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Maj. Gen. Joe Ryan, right, commander of U.S. Army Garrison Hawaii, and Command Sgt. Maj. Robert Haynie point out derelict cars abandoned by soldiers in a resale lot at Schofield Barracks, Hawaii, in this screenshot from a Facebook video posted May 9, 2022.

Maj. Gen. Joe Ryan, right, commander of U.S. Army Garrison Hawaii, and Command Sgt. Maj. Robert Haynie point out derelict cars abandoned by soldiers in a resale lot at Schofield Barracks, Hawaii, in this screenshot from a Facebook video posted May 9, 2022. (U.S. Army)

FORT SHAFTER, Hawaii — Army Garrison Hawaii is tackling anew the seemingly perpetual problem of abandoned vehicles on installations by kicking off the weeklong Operation Clean Sweep on Monday.

The goal is to remove 240 vehicles believed to be abandoned, primarily at Schofield Barracks in central Oahu, while providing soldiers greater ease in properly ridding themselves of autos when leaving the island in the future.

Seventy-four vehicles were towed away on Monday, the Directorate of Emergency Services and 8th Military Police Brigade said in a Facebook post.

The initiative has the backing of the garrison’s big guns.

A clearly vexed Maj. Gen. Joe Ryan, commander of the garrison and the 25th Infantry Division, appears in a Facebook video posted Monday standing amid rows of dilapidated autos in a resale “lemon lot” on Schofield, accompanied by division Command Sgt. Maj. Robert Haynie.

“We’re not in a junkyard,” Ryan says. “We’re not in an abandoned vehicle lot. We’re in a used car resale lot. If you look behind me …” — the duo turn to gaze at a pair of vehicles missing wheels, one with the front end entirely crumpled and engine missing — “whoever left these two vehicles here, those are not going to sell in the used car resale lot.

“And it affects all your teammates because I’m using all my money and their money and our budget to pay to get this …” Ryan sputters as he thumbs the junker behind him “… heap of crap out of here.”

Abandoned cars are a problem across Oahu, but the frequent coming and going of service members stationed on the island creates an especially acute problem for military installations here.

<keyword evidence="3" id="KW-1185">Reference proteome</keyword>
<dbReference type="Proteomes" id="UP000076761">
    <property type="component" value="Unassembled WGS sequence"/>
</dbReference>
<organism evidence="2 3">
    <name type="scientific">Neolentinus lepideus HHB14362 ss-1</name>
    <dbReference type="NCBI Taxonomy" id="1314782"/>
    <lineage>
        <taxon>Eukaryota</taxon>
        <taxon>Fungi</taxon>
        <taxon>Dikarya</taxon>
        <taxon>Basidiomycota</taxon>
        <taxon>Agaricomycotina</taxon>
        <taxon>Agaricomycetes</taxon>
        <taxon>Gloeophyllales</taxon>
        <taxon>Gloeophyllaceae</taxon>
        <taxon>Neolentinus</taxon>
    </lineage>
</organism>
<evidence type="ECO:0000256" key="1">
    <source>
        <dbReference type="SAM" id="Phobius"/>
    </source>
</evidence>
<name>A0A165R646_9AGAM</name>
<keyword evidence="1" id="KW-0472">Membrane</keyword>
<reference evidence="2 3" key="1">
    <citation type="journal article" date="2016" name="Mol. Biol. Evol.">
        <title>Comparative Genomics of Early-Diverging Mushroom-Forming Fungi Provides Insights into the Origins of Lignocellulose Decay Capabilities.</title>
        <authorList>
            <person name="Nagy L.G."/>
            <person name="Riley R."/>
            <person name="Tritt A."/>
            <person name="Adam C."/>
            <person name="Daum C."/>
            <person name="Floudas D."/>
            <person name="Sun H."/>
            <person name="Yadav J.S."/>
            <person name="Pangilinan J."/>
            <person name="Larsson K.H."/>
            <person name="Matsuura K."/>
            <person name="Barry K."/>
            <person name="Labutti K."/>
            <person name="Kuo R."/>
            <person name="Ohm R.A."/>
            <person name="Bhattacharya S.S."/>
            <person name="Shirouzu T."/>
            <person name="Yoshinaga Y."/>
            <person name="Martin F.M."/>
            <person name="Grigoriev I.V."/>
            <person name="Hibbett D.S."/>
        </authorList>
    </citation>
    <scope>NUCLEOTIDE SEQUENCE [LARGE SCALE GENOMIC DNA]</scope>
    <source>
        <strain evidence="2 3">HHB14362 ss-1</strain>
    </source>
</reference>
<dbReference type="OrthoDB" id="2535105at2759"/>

Last year, the Army instituted a policy requiring all soldiers, civilian employees and their family members to register vehicles that they drive onto Schofield, Wheeler Army Airfield, Fort Shafter and all housing owned or managed by the Army.

Any soldier out-processing from an Army installation is required to show proof of shipping, selling or disposing of registered vehicles under that policy.

The garrison said in a Facebook comment Monday that identifying a seemingly abandoned vehicle is just the start of a very long process of tracking down the registered owner. Under the required legal process, the garrison must contact each registered owner to verify a vehicle has in fact been abandoned.

“So what I’m asking you to do is be responsible for your vehicle, and don’t abandon it,” Ryan says in the video. “We’ve got a plan, and we’re going to help you do just that.”

Soldiers can simply drive an unwanted vehicle to the Schofield auto skills center, where the registration can be transferred and the auto left.

“It doesn’t cost you a dime,” Ryan said.

Can’t get that junker started?

“Contact your chain of command,” Ryan says. “We’ll come get it for you. We’ll tow it over there. We’ll do what we need to do to get it there. Don’t abandon your vehicle.”

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Wyatt Olson is based in the Honolulu bureau, where he has reported on military and security issues in the Indo-Pacific since 2014. He was Stars and Stripes’ roving Pacific reporter from 2011-2013 while based in Tokyo. He was a freelance writer and journalism teacher in China from 2006-2009.
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